Poetry Explorer- Classic Contemporary Poetry, THE WATERMILL, by EDMUND CHARLES BLUNDEN



Poetry Explorer

Classic and Contemporary Poetry

Rhyming Dictionary Search
THE WATERMILL, by             Poet's Biography
First Line: I'll rise at midnight and I'll rove
Last Line: And still love's moment sees them there.
Alternate Author Name(s): Blunden, Edmund
Subject(s): Mills & Millers


I'LL rise at midnight and I'll rove
Up the hill and down the drove
That leads to the old unnoticed mill,
And think of one I used to love:
There stooping to the hunching wall
I'll stare into the rush of stars
Or bubbles that the waterfall
Brings forth and breaks in ceaseless wars.

The shelving hills have made a fourm
Where the mill holdings shelter warm,
And here I came with one I loved
To watch the seething millions swarm.
But long ago she grew a ghost
Though walking with me every day;
Even when her beauty burned me most
She to a spectre dimmed away --

Until though cheeks all morning-bright
And black eyes gleaming life's delight
And singing voice dwelt in my sense,
Herself paled on my inward sight.
She grew one whom deep waters glassed.
Then in dismay I hid from her,
And lone by talking brooks at last
I found a Love still lovelier.

O lost in tortured days of France!
Yet still the moment comes like chance
Born in the stirring midnight's sigh
Or in the wild wet sunset's glance:
And how I know not, but the stream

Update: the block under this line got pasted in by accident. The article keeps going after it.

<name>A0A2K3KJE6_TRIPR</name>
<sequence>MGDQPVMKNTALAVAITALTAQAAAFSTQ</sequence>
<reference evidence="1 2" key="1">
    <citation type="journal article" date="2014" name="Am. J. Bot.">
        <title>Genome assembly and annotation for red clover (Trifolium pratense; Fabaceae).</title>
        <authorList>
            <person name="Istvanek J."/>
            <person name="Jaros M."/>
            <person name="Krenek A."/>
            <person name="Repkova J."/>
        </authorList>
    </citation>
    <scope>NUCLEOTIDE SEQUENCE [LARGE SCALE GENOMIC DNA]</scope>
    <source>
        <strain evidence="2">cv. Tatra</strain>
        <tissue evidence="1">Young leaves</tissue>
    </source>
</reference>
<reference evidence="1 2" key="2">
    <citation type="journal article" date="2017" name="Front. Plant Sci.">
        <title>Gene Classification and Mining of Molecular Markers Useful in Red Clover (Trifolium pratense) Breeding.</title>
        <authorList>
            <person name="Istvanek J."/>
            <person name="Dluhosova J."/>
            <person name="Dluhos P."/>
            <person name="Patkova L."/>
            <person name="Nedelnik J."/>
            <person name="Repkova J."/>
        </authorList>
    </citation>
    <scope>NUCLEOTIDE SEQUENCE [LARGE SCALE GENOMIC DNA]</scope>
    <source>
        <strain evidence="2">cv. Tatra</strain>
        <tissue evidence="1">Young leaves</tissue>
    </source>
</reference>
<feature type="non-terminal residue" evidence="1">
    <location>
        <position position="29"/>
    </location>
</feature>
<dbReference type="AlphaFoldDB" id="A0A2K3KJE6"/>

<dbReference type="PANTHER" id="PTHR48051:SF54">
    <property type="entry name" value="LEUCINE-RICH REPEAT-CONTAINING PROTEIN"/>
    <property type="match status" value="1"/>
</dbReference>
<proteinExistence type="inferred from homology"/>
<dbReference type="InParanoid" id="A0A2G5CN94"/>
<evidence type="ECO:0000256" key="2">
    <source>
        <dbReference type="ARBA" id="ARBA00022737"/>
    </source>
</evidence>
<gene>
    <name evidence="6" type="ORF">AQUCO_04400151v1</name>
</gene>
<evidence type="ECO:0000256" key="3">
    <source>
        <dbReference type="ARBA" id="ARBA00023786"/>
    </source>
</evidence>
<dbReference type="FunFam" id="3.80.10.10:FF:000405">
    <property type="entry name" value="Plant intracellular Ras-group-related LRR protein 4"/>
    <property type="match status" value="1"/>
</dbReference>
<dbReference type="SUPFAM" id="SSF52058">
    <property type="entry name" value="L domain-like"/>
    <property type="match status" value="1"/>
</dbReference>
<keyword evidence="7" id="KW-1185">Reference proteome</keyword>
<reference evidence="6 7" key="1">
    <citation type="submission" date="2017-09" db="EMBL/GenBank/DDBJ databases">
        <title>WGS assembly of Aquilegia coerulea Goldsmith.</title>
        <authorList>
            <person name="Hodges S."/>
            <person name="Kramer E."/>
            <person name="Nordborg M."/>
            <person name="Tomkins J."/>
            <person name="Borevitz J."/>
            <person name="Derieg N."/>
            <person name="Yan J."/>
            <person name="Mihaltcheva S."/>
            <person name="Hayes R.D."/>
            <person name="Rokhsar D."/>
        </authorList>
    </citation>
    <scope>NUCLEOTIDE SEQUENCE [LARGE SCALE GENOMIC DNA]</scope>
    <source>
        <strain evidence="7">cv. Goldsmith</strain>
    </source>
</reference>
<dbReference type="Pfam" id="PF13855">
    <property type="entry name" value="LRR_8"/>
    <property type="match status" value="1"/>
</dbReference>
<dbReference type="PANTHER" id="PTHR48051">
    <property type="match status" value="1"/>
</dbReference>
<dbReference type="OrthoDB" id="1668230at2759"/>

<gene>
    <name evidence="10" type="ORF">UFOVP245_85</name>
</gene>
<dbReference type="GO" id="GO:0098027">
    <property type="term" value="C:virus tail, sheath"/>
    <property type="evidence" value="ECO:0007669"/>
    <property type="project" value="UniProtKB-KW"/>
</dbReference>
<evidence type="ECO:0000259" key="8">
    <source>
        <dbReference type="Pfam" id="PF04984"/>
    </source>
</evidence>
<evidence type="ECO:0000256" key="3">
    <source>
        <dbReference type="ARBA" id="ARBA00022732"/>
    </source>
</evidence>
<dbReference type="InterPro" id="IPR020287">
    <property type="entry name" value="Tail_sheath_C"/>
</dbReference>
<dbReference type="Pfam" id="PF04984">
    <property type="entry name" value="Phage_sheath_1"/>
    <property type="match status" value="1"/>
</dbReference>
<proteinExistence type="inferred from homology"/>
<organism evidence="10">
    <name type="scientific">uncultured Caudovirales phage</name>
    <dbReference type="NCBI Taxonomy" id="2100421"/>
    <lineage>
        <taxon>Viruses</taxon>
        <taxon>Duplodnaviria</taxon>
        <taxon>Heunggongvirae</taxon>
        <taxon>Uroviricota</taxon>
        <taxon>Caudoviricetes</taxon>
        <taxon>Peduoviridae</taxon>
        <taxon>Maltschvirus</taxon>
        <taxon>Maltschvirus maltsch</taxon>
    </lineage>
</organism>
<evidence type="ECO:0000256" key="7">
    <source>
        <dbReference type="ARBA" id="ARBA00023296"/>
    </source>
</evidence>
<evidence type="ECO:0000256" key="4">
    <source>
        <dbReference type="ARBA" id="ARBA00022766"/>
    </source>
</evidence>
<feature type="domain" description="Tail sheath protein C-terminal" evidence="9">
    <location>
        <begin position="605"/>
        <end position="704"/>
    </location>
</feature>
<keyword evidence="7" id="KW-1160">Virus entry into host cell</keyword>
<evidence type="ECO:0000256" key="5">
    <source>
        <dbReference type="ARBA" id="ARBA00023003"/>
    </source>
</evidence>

Still sounds like vision's voice, and still
I watch with Love the bubbles gleam,
I walk with Love beside the mill.

The heavens are thralled with cloud, yet grey,
Half-moonlight swims the field till day,
The stubbled fields, the bleaching woods;
Even this bleak hour was stolen away
By this shy water falling low
And calling low the whole night through
And calling back the long ago
And richest world I ever knew.

The hop-kiln fingers cobweb-white
With discord dim turned left and right,
And when the wind was south and small
The sea's far whisper drowsed the night,
Scarce more than mantling ivy's voice
That in the tumbling water trailed.
Love's spirit called me to rejoice
When she to nothingness had paled:

For Love the daffodils shone here
In grass the greenest of the year,
Daffodils seemed the sunset lights
And silver birches budded clear:
And all from east to west there strode
Great shafted clouds in argent air,
The shining chariot-wheels of God,
And still Love's moment sees them there.





Other Poems of Interest...



Home: PoetryExplorer.net